Saturday, August 1, 2020

"Societal Paperlessness" - Could Covid-19 actually cause a major reduction in the use of paper?

In a recent story Wisconsin's paper mills are the latest victim of the pandemic we learn that the Wisconsin Rapids Mill was closing citing figures indicating that the demand for printing paper fell 38 percent year-over-year in April and research indicating an even greater plunge to come.

Paper. Could it become a significant part of the Extended Economic Distortion? From this writer's old computer guy...we shouldn't even be here.

In 1975 the head of Xerox Corp.’s Palo Alto, CA Research Center George E. Pake noted in a Business Week article that by 1995 the typical business will be paperless and employees will have a TV-display terminal with keyboard sitting on their desks.

He explained: “I’ll be able to call up documents from my files on the screen, or by pressing a button. I can get my mail or any messages. I don’t know how much hard copy I’ll want in this world.”

In 1978, University of Illinois professor Frederick W. Lancaster in Toward Paperless Information Systems reinforced the idea that humans would through technology reduce or eliminate the use of paper.

The chart above based on data from the Food and Agriculture Organization of the UN indicates just how accurate the forecasts of the 1970's  were. Since Pake made his observations the volume of paper used worldwide since 1975 has increased 85%. Of course, on a per capita basis, from 1975 through 2018 the use had dropped, though by a mere ½%.

The graph above indicates that drops in paper production do coincide with recessions. Between 2007 and 2009, production plunged 11%.

But then again, "paper" isn't really a single product. For instant, the Great Economic Lockdown of 2020 resulted in a crash in the sale of commercial toilet paper while people stuck at home vied for a roll of the softer, cushier home-use toilet paper.

During the Covid-19 Crisis service businesses such as salons have eliminated magazines, as have airlines. With their employees working from home, other businesses have stopped ordering copy paper.  While there has been some increase in packaging paper sales to online retailers, indications are that many of those catalogues that go directly from our mailbox to our recycling can may not arrive this fall.

This kind of change isn't new to the paper manufacturing industry. In the 1930s Wisconsin Rapids Mill became the sole manufacturer of the stock used to print Life magazine. But things have changed.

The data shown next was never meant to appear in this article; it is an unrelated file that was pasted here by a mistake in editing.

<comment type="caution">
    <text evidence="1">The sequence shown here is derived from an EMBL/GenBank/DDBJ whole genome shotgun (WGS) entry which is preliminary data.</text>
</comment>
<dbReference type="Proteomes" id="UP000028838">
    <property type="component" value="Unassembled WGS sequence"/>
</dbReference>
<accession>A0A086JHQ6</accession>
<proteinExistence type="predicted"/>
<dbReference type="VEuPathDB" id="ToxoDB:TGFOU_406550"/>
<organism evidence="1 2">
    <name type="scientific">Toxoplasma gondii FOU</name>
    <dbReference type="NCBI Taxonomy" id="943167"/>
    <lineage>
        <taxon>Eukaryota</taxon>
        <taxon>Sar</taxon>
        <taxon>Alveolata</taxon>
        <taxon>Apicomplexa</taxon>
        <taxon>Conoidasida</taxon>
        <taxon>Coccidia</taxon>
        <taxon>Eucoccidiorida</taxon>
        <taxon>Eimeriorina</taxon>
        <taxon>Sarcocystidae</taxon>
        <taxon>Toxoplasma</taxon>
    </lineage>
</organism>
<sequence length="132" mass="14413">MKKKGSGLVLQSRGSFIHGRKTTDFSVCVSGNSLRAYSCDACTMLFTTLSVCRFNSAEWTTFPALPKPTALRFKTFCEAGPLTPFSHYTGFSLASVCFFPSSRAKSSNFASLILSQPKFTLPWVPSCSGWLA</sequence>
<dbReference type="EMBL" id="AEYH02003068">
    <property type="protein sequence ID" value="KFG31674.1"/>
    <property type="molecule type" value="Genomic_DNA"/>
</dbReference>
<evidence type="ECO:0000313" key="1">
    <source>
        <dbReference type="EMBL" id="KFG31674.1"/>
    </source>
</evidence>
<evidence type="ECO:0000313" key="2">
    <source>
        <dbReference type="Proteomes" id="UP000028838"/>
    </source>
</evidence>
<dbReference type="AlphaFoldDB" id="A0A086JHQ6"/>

While the per capita sales of paper products may have kept pace with population growth, the fact is that much of the growth was outside the U.S., much in third world nations  From 1990 to 2003, while its Gross Domestic Product doubled China’s consumption of toilet paper alone increased at an average annual rate of 11%. The market for household papers generally has more than doubled in the past ten years. However, in 2016 China ended requirements for retaining business accounting records in paper form which is also true for the IRS in the U.S.

The fact is most books, magazines, financial transactions, written communications, etc. are in electronic format. Some are also on paper form. But with the broad use of "devices" we can expect to see less use of paper. (At least until the electronic world experiences its own Covid-19 outbreak.)

Many significant changes in day-to-day activities that we cannot predict will come out of the Covid-19 crisis, initially as a part of the Extended Economic Distortion. As noted in the article about the Wisconsin Rapids Mill:

    “It impacts the 900 employees directly in the plant,” said Missy Hughes, secretary and CEO of the Wisconsin Economic Development Corporation. “But the important thing to keep in mind is that the plant purchases and processes 25 percent of the timber coming off of Wisconsin’s land. That impacts the haulers who are bringing the wood to the plant, it impacts the loggers who are cutting down the wood, and then it affects the landowners.
    “In Wisconsin, 2.4 million acres of managed forest is owned by counties, and they use the proceeds of the sales to fund their government operations,” Hughes said.

And, of course, that doesn't take into account the local businesses that serve the affected employees and their families.

All because of paper.

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